Friday, May 1, 2009

everything that could possibly happen, or could possibly have happened, in our universe (but doesn't) does happen in some other universe(s)

The many-worlds interpretation is an interpretation of quantum mechanics.

It is also known as MWI, the relative state formulation, theory of the universal wavefunction, parallel universes, many-universes interpretation or just many worlds.

Many-worlds denies the objective reality of wavefunction collapse, instead explaining the subjective appearance of wavefunction collapse with the mechanism of quantum decoherence. Many-worlds claims to resolve all of the correlation paradoxes of quantum theory, such as the EPR paradox[1][2], since every possible outcome to every event defines or exists in its own "history" or "world." In layman's terms, this means that there is a very large, perhaps infinite, number of universes and that everything that could possibly happen, or could possibly have happened, in our universe (but doesn't) does happen in some other universe(s).

Proponents argue that MWI reconciles how we can perceive non-deterministic events (such as the random decay of a radioactive atom) with the deterministic equations of quantum physics. Prior to many worlds this had been viewed as a single "world-line". Many-worlds rather views it as a many-branched tree where every possible quantum event is realised.

The relative state formulation is due to Hugh Everett[3] who formulated it in 1957. Later, this formulation was popularized and renamed many worlds by Bryce Seligman DeWitt in the 1960s and '70s.[4][5][6][7] The decoherence approach to interpreting quantum theory has been further explored and developed[8][9][10] becoming quite popular, taken as a class overall. MWI is one of many Multiverse hypotheses in physics and philosophy. It is currently considered a mainstream interpretation along with the other decoherence interpretations and the Copenhagen interpretation.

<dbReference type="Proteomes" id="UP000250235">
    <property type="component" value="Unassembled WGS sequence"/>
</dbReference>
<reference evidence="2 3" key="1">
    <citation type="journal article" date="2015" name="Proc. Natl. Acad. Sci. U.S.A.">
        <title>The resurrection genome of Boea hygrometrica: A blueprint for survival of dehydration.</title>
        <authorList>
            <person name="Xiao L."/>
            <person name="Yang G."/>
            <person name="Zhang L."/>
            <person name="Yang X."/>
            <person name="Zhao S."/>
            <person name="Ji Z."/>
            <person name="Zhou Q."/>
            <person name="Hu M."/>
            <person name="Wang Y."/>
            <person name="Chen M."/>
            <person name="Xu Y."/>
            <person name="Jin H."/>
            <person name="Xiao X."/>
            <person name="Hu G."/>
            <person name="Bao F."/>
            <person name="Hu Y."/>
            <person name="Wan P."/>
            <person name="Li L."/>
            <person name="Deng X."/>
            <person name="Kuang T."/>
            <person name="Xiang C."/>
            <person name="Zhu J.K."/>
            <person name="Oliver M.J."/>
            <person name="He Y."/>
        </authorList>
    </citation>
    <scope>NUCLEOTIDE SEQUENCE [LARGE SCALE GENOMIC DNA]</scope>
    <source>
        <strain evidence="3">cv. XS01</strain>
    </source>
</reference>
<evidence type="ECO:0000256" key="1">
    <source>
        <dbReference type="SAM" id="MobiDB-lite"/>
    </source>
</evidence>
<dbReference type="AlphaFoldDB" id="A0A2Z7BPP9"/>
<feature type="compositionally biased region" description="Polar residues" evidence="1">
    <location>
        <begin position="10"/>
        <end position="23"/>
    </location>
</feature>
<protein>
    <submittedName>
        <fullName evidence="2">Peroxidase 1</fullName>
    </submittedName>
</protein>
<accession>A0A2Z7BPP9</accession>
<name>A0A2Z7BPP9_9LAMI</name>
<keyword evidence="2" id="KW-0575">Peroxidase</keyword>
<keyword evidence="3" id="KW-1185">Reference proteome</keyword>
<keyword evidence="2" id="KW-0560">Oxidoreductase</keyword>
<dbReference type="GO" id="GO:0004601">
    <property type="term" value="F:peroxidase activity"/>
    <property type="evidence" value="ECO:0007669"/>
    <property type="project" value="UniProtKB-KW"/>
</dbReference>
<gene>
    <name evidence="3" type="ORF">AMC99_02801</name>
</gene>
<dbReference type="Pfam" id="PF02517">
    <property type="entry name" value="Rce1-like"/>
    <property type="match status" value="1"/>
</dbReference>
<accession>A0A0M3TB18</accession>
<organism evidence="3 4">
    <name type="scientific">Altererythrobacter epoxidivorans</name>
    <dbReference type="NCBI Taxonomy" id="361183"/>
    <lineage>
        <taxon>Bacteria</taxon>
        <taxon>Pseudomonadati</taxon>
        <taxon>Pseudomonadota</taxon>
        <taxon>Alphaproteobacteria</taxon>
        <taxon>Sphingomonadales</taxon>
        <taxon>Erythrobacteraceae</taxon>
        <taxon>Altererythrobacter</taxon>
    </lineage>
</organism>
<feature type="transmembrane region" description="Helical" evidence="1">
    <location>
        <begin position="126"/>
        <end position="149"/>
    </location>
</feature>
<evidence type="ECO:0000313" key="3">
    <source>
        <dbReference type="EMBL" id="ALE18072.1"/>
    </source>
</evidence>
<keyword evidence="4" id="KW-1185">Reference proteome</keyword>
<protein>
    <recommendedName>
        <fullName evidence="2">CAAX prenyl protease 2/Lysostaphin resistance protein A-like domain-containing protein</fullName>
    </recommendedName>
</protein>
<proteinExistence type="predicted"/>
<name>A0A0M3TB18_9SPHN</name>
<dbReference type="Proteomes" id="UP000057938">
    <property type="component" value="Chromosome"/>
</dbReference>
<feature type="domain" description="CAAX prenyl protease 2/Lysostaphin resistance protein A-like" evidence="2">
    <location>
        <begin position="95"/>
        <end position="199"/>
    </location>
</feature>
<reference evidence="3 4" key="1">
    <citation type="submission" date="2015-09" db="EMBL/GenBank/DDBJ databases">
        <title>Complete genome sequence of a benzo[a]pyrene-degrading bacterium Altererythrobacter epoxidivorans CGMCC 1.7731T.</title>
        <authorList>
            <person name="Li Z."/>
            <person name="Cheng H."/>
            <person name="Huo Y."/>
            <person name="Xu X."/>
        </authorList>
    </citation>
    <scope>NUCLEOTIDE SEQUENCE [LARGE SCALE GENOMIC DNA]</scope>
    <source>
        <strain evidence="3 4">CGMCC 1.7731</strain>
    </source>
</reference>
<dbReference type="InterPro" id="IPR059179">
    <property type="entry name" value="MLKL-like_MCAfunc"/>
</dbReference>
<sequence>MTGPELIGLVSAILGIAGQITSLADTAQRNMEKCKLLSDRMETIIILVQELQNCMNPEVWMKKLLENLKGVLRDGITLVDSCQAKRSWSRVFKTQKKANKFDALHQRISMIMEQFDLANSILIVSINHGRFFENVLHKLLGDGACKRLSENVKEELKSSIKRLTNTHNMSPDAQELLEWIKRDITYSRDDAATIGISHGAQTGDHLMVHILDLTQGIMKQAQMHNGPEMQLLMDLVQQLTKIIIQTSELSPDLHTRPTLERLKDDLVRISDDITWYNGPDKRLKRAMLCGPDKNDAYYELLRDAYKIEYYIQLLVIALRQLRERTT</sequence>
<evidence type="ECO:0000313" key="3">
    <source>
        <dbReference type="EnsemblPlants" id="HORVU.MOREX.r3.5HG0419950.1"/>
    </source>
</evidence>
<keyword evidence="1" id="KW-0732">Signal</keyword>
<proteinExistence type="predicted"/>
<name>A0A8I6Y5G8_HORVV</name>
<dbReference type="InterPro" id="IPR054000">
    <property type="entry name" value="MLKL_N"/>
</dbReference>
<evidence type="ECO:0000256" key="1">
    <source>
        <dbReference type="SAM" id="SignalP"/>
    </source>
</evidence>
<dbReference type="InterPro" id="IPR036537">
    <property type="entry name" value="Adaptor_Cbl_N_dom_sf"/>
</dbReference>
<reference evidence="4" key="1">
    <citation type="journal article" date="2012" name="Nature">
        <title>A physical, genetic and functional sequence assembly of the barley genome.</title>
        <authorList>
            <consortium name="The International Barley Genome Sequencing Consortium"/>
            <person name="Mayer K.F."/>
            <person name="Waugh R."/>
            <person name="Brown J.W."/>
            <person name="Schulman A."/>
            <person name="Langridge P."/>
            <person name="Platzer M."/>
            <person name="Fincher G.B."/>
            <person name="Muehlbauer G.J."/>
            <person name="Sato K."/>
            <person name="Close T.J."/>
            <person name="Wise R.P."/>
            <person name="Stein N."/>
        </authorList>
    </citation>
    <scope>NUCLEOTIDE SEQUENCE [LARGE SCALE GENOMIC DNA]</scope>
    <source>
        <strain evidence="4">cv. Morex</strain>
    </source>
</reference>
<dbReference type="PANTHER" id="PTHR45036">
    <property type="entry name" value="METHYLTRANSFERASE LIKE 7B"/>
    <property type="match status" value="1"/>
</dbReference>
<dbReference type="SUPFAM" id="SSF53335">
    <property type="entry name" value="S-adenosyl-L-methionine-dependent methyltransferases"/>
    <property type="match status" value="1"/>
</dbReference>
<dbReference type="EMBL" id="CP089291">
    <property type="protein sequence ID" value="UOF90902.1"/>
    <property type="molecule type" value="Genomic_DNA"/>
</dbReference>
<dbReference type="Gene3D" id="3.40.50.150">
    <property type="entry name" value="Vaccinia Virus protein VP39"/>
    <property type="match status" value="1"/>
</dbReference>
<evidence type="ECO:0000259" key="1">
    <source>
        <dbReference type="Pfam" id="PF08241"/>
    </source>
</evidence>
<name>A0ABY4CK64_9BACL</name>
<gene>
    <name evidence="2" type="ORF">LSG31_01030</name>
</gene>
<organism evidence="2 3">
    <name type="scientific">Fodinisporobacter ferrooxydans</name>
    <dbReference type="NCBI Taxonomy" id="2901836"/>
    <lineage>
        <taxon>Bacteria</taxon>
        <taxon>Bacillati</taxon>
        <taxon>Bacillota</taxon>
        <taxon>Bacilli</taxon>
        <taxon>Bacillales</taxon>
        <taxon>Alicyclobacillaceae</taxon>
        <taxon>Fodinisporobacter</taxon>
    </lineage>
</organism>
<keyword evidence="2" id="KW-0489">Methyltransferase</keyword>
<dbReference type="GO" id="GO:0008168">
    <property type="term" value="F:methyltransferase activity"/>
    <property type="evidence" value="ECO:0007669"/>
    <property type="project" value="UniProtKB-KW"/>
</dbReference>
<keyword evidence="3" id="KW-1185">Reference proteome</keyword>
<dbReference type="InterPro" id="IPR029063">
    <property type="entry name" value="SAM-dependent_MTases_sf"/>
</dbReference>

The many worlds interpretation has, controversially, been seen by some as offering the possibility of deriving the Born rule and the appearance of quantum probabilities from simpler assumptions. In fact, this was first attempted by Everett and DeWitt in the 1950s. In a September 2007 conference[11] David Wallace reported on what is claimed to be a proof by Deutsch and himself of the Born Rule starting from Everettian assumptions[12]. The status of these arguments remains highly controversial, but it is fair to say that some theoretical physicists have taken them as supporting the case for parallel universes.

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